Watch humiliating moment Macron tries to subtly remove his £2,000 watch as he’s blasted over hated pension reforms | The SunMarch 24, 2023
THIS is the humiliating moment Emmanuel Macron tried to subtly remove his £2,000 watch from his wrist while discussing his bitterly contested pension reforms.
The French President was seen tactfully slipping the luxury timepiece off during a prime-time televised debate on Wednesday.
Critics said his clumsy display of wealth during the 30-minute interview was further proof he is "president of the rich."
Last week, the French leader raised the retirement age from 62 to 64 without a parliamentary vote, which sparked outrage.
While defending his controversial decision – which has triggered violent protests across the country – Macron sported a large watch on his left wrist.
It featured a blue face and black strap to correspond with the colours of the President's security unit.
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Viewers clocked that the watch had vanished 11 minutes into the conversation, moments after Macron place his left arm under the table.
As he doubled down on his controversial pension reform, the leader animated his point with his arms – and awkwardly hit the watch on the table.
Macron then continued to field questions while sliding his hand under the table and fidgeting to undo the timepiece.
He then placed his arm above the table to reveal an empty wrist.
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Outraged social media users initially speculated that the watch was made by F.P Journe and cost a whopping £70,000.
But it is worth far less than originally claimed. According to France Info, it is a BRV 1-92 model of French company Bell&Ross valued at £2,110.
Macron has been wearing the same watch for the past year and a half and he was spotted wearing during the World Cup in Qatar.
The French President's office insisted that he had only removed it because it was "clinking on the table".
Critics were quick to condemn Macron for wearing the pricey watch while enforcing reforms that have incensed low-paid workers.
Clémence Guetté, an MP from the France Unbowed party of Jean-Luc Mélenchon, said: "Just as he is talking about ‘minimum wage workers’ who have never had such high purchasing power, he discreetly removes his pretty luxury watch."
The French president likes to be known as "the master of the clocks", meaning he decides to speak and act at a time of his choosing.
It is a fitting pseudonym for Macron, who broke his silence on the chaos erupting across the country during the sitdown.
He insisted the pension reform and raising the age of retirement was necessary and it will be implemented later this year.
The President said he wanted the government to make changes that would ensure that companies share more of their profits with their staff.
Although there were no major protests planned for Friday, commuters still faced mammoth delays on roads and transport links.
King Charles and Queen Consort Camilla have been forced to postpone their state visit to France following protests.
The couple were due to travel on Sunday but the trip will be rescheduled as soon as possible, the French president's office said.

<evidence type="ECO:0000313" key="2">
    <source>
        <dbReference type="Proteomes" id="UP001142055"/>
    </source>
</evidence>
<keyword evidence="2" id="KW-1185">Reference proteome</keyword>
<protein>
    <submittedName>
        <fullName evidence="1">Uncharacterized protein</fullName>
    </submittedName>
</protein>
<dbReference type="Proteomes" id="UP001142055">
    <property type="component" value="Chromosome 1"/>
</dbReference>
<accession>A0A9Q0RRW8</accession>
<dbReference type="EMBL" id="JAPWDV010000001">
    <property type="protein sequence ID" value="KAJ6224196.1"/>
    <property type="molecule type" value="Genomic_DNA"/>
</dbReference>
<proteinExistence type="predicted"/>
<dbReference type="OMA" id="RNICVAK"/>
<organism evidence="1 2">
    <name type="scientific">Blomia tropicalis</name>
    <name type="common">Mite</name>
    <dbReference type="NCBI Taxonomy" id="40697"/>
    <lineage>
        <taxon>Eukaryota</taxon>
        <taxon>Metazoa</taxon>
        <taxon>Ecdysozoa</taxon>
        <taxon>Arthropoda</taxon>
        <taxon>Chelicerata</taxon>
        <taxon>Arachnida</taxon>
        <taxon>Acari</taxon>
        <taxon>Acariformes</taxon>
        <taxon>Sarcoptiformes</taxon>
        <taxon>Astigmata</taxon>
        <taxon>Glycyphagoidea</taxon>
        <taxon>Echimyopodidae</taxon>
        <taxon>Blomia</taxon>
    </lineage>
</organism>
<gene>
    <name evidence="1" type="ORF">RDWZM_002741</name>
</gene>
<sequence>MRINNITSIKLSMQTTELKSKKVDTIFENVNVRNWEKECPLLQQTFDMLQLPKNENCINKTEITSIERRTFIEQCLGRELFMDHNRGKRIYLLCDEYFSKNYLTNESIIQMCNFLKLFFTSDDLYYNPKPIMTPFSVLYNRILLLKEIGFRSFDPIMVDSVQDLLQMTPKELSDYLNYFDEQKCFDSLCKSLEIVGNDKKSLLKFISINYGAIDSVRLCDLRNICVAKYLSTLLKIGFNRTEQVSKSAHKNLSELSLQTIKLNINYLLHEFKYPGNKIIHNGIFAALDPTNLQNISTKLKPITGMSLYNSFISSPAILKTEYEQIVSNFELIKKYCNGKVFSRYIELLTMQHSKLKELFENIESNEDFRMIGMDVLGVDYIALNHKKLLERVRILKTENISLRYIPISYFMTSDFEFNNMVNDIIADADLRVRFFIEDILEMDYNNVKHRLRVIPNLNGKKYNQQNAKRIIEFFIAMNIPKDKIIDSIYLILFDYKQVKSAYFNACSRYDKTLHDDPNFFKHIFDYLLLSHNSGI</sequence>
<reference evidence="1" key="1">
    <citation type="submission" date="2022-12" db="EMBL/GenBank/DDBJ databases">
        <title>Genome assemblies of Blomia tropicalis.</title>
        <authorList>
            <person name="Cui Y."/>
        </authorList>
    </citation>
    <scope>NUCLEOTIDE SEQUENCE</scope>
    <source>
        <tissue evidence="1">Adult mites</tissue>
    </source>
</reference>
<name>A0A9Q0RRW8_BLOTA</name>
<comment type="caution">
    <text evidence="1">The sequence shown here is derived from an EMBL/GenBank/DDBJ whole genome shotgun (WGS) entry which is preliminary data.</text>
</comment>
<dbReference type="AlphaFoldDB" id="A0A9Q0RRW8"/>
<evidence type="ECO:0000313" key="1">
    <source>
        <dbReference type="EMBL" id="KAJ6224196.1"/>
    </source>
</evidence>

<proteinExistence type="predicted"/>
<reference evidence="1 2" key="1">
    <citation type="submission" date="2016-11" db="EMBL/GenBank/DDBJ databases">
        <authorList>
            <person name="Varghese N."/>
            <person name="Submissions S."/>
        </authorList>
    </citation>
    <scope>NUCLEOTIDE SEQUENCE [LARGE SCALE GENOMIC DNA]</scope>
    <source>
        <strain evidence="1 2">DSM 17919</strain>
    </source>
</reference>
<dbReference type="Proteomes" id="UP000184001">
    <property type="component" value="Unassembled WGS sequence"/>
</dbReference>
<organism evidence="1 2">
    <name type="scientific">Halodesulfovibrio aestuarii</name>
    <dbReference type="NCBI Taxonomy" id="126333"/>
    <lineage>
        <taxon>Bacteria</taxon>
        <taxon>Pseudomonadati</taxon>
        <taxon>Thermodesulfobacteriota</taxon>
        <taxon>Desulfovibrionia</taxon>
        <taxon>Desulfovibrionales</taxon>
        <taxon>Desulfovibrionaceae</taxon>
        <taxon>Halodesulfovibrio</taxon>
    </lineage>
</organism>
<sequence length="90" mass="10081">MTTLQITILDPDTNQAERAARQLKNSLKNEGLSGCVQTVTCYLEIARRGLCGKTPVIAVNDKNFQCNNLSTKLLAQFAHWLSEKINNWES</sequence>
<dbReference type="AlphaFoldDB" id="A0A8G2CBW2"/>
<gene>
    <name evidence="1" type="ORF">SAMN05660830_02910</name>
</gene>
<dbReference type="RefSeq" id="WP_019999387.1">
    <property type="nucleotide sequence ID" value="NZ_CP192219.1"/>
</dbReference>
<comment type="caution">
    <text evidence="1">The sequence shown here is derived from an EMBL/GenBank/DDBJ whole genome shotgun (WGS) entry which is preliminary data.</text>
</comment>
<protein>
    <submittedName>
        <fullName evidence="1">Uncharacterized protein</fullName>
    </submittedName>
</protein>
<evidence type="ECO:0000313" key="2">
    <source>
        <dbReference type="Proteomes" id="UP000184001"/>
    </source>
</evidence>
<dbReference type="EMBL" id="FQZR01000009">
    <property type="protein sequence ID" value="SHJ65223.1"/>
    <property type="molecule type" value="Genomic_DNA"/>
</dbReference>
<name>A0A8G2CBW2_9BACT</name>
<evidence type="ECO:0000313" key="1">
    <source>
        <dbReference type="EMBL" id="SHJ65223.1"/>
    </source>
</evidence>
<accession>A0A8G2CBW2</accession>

Anti-Macron demonstrations had loomed over the upcoming visit, the first to France of his reign, amid tensions over pension reform.
More than a million activists have taken to the streets from Paris to Marseille to campaign against the change.
While many demos were peaceful, violence erupted when officers clashed with masked groups, some of whom lit a fire at the historic City Hall in the South West city of Bordeaux.
There were at least 903 acts of arson in the capital alone, Interior Minister Gérald Darmanin said.
Looters have targeted shops, ransacked branches of McDonald's, smashed up bus shelters, demolished public seating and torched mounds of rubbish.
Riot police used tear gas, batons, stun grenades and water canons to try to disperse the crowds chanting "revolution".
Some 149 cops were seriously injured and 172 people were arrested across the country.
Protesters planned to target a lavish state banquet at Versailles and a trip to Bordeaux from Sunday to Wednesday.
Drivers of a tram the royals were set to use were going to strike.
Thousands of workers, including bin collectors, are already staging walkouts, leaving tonnes of waste piling up on pavements.
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Trade Unions have warned that the social unrest will worsen unless Mr Macron reverses his "incomprehensible" pension reforms.
The caution pushed Ryanair and easyJet to warn holidaymakers travelling to France to expect disruption to flights.
Emmanuel Macron’s pension reforms
EMMANUEL Macron pushed his controversial pension reform through parliament without a vote.
The French leader used an emergency presidential decree that enabled the government to pass legislation without a vote to hike the retirement age from 62 to 64.
Macron used the special constitutional power as he faced losing a ballot to get the reform through.
The pension reforms have sparked weeks of strikes and protests in the country.
As well as raising the retirement age by two years, it also requires an extra year of contributions to the national pension scheme.
Prime Minister Élisabeth Borne defended the move stating that the reforms are an essential method of sustaining pension system.
"We cannot gamble on the future our pensions, this reform is necessary."
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